Published: October 31st 2008October 20th 2008
Well, it has been a while hasn't it? I'm terribly sorry. I have been busy, and I've got quite a lot to update before I go to Dublin today!! Being able to just jet off to a city for the weekend is a wonderful thing. I have been working on my schoolwork, never fear. I've also been working on getting my ballot in on time... grr... I have still not received the one that was sent out supposedly
on October 1. Now, I know that it takes time, but not that long. After a couple false starts and utter despair as I thought that I would not be able to vote at all, Brenna miraculously found the emergency ballot website late last night, and I printed it out and filled in the entire ballot, president to commissioner of agriculture, got two US citizens to sign and witness my voter declaration, and sent it off with as much speed as possible. Realistically, I don't think it will get there, but I've done everything that I can. If you know of anyone that hasn't voted, or isn't planning on it, tell them to do it for me. I'll be going to the Stravinsky
ballet on Tuesday, and then my friends and I will be going to the student center to watch the returns, and stay up ALL night. The University has declared next week "stars and stripes" week, and Tuesday "or election results night, Teviot will be open all night long for the election results, with highly caffeinated drinks available once the bars close at 3am" Seriously. But enough with the future. Time for updates!
A few weeks ago, my flat mates and I went to Rosalyn Chapel. Yep, the one where the Holy Grail is in the Da Vinci Code. I don't remember too much about the description, but it was an awesome day trip. We rode the bus service out so it only cost us a few pounds. We had some issues reading the bus schedule, and ended up having 30 minutes to kill so we went into the nearest toy shop. In addition to having the largest selection of Dr. Who merchandise EVER (all the way back to the first doctor, just to let everyone know how much of a geek I am), they had these adorable stuffed... viruses? Mad cow was spotted, which was pretty entertaining. Eventually the
bus came and we were off, quickly going from bustling Edinburgh to the surrounding country, where I was thrilled to see Edinburgh's graffiti "End London Rule" change only slightly to signs in the middle of wheatfeilds reading "Free Scotland". We and a large amount (8) of spanish tourists were the only ones left when 45 minutes later the bus arrived in Rosslin. The spellings of this place are ridiculously varied, but all seem acceptable, especially to an outsider like myself. The town was quaint, with a small main street, joiners shops, pubs and churches. It was also eerily deserted. We still haven't found a satisfactory explanation as to why, but maybe the townspeople are simply trained to hide. We wandered down a lovely country lane, past sheep and fields to the chapel itself. Unfortunately though their website says that it will be open until 6 they admitted their last visitors at 4:30 and we were 15 minutes too late. Not to be deterred, we decided to set off on a small circular path that took us around the chapel itself, where we could peer through the gates at the scaffolding and outside architecture. I felt very peasant peeking at the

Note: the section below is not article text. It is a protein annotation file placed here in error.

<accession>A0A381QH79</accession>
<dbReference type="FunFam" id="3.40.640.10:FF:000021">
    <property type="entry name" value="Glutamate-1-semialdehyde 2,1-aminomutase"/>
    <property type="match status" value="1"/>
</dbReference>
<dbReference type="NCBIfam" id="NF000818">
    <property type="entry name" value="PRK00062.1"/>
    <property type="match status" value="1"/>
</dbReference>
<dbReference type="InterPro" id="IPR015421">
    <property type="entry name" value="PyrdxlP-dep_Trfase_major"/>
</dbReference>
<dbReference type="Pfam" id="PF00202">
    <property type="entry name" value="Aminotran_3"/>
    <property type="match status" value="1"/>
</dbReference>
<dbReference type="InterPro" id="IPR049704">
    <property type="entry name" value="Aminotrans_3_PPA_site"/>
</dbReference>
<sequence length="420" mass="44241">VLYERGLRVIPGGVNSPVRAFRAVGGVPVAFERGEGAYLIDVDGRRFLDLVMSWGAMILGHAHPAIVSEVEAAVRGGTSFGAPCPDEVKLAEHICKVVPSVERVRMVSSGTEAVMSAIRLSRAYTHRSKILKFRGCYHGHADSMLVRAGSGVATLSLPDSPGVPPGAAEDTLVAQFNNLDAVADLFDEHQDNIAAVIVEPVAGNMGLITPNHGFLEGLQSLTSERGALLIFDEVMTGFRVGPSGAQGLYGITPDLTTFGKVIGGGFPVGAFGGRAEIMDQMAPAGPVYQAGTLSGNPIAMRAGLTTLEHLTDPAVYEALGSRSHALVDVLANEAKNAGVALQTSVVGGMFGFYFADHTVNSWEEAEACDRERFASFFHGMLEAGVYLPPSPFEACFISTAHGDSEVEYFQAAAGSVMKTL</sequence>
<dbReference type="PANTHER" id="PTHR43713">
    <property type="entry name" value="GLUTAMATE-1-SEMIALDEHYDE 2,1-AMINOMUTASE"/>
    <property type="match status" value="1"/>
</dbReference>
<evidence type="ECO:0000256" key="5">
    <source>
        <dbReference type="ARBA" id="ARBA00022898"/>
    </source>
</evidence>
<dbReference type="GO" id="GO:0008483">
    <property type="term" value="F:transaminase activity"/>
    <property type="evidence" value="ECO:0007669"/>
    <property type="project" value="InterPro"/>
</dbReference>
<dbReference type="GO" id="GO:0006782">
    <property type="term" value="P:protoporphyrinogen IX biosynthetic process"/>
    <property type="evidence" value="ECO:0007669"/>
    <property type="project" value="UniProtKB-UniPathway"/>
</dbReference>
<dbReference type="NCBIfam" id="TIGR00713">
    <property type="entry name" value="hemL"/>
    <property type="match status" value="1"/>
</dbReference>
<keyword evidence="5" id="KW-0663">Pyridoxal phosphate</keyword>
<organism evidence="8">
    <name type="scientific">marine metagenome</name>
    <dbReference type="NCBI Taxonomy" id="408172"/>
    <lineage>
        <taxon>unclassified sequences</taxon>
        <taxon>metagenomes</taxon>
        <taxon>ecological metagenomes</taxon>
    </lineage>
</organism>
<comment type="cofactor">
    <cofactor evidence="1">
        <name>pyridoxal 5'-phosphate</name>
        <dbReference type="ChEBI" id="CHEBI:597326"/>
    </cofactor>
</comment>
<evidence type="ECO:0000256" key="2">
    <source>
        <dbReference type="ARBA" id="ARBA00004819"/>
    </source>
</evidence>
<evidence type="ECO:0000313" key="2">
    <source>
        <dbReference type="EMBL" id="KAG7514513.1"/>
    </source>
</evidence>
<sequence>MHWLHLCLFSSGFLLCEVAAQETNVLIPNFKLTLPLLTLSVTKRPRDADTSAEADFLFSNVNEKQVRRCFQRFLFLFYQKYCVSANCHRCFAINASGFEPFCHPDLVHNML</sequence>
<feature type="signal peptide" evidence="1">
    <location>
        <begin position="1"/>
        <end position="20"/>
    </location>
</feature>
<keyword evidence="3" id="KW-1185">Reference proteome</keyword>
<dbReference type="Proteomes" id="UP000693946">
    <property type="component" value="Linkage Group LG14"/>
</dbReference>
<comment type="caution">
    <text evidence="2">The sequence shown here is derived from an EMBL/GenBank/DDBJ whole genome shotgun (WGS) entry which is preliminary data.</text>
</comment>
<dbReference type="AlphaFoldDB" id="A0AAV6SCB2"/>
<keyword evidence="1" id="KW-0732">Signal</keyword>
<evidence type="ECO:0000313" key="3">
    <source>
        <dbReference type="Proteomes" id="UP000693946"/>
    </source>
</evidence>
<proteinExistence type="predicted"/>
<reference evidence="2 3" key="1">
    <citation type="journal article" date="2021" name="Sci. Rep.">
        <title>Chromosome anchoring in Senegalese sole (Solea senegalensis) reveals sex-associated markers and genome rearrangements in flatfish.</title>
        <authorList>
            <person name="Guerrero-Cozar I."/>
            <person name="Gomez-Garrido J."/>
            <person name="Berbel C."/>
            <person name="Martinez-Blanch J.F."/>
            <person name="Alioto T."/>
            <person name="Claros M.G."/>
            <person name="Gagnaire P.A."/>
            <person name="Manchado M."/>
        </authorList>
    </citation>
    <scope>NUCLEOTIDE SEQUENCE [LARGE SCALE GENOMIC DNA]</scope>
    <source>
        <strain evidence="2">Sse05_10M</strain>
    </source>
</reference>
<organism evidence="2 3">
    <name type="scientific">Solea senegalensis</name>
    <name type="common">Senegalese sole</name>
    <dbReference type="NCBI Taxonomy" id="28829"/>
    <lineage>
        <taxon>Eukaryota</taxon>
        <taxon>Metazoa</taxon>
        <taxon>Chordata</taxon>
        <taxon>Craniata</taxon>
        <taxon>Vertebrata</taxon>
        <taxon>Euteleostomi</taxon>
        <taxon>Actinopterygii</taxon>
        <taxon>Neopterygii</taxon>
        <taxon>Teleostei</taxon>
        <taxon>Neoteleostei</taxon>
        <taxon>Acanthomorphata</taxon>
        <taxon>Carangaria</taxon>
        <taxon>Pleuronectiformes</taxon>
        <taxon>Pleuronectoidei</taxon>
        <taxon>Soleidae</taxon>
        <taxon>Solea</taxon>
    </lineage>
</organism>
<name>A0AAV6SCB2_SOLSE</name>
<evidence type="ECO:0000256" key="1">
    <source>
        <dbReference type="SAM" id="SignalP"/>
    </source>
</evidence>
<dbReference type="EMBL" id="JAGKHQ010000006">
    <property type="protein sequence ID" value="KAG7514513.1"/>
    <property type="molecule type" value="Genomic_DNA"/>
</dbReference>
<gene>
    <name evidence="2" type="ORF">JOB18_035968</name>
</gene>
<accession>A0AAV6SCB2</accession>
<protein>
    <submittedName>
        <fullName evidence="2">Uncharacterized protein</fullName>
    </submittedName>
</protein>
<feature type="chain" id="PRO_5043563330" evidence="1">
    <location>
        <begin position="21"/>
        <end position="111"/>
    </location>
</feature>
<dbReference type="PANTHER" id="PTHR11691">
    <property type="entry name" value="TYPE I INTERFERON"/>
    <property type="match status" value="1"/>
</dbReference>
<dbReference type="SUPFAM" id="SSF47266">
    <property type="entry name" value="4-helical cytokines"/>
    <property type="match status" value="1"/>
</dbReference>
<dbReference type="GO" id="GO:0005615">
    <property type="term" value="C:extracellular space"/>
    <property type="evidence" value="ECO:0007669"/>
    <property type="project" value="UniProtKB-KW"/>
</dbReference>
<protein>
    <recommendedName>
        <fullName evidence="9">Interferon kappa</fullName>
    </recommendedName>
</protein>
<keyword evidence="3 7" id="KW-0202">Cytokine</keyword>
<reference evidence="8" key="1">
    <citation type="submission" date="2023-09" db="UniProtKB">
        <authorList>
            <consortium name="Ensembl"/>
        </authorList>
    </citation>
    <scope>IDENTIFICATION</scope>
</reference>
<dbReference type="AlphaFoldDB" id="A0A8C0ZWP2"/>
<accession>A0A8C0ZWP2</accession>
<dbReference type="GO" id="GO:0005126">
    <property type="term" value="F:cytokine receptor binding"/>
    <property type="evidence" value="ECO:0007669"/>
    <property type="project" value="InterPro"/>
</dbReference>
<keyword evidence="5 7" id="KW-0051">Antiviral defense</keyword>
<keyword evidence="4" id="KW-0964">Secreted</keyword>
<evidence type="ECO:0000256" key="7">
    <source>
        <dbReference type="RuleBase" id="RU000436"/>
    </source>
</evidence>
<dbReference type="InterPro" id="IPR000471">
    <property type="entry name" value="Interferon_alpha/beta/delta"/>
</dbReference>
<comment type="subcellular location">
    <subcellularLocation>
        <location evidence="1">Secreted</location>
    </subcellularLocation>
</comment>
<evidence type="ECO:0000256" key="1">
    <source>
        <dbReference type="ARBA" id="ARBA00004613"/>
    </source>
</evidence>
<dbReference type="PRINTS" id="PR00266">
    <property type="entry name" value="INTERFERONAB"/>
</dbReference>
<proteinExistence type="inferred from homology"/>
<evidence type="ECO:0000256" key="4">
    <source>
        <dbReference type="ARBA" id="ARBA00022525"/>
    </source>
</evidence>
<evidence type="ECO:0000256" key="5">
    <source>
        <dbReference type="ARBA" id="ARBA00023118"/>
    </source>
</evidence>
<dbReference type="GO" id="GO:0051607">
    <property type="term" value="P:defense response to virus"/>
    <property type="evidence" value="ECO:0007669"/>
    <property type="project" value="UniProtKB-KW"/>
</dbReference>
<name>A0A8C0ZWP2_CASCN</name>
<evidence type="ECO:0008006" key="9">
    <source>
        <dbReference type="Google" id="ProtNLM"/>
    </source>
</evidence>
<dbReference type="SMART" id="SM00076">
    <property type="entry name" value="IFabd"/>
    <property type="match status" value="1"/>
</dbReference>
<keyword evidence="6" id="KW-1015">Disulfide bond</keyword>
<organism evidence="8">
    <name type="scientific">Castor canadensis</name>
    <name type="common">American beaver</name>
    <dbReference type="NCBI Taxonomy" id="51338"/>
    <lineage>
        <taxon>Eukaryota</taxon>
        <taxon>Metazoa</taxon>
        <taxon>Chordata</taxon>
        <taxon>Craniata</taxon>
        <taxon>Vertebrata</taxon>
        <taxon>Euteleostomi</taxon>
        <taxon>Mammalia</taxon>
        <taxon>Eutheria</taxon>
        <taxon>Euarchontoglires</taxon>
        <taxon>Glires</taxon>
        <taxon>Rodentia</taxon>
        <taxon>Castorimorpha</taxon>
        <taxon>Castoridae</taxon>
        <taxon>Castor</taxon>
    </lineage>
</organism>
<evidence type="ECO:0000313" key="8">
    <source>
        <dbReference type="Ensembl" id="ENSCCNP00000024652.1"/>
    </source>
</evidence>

palace: "cor mandie, wud ya look at the swells in their finry!" complete with bad cockney accent. In addition to some gorgeous views of the countryside, we found a small graveyard near to where the chapel was. The sun was just starting it's descent, and the hills seemed to glow. The graveyard was a peaceful, pretty place, and I spent far longer than the others did, admiring the work that went into the gravestones and looking for interesting people. I found a knight/lord who was born and died in Rosslyn Castle, A few RAF pilots that had died in WWII, and an interesting gravestone that spoke of a young girl who was killed at the local gunpowder mill in an explosion. The stone had been placed, not by her family but by her employer and coworkers, and there was a smaller plaque for a descendant of some kind who had died in the last few years, with flowers all around it... there's a story in there somewhere. We headed back, well satisfied and celebrated our exploit by grabbing a pint at the Link's pub, just around the corner. In the spirit of halloween, I decided to play with the graveyard
pics a bit.
That weekend I went on a field trip to East Lothian. Edinburgh is in Lothian, so it wasn't terribly far, but we had to wake up excruciatingly early on both Saturday and Sunday to get to the Bus on time. It featured a whole two days of walking along the beaches (it wasn't warm, or sunny, don't get any ideas about swimming) I was very glad that I was wearing my wellies for that bit as it was easier for me to simply walk through the gullies, when other people had to jump it. The wind was amazingly strong, cutting through our clothes as we hurried through the exercises at the tall cliff-like outcrops. I was most excited for the second day's trip out. We were to visit Siccar Point, where Hutton had discovered evidence of geologic time, and reasoned that the world could not have been created on "the nightfall preceeding 23 October 4004 BC" as was previously held to be true. I started getting a little nervous however listening to some of my classmates talk with trepadation about how steep it was. On seeing my evident unease they assured me "oh don't worry, everyone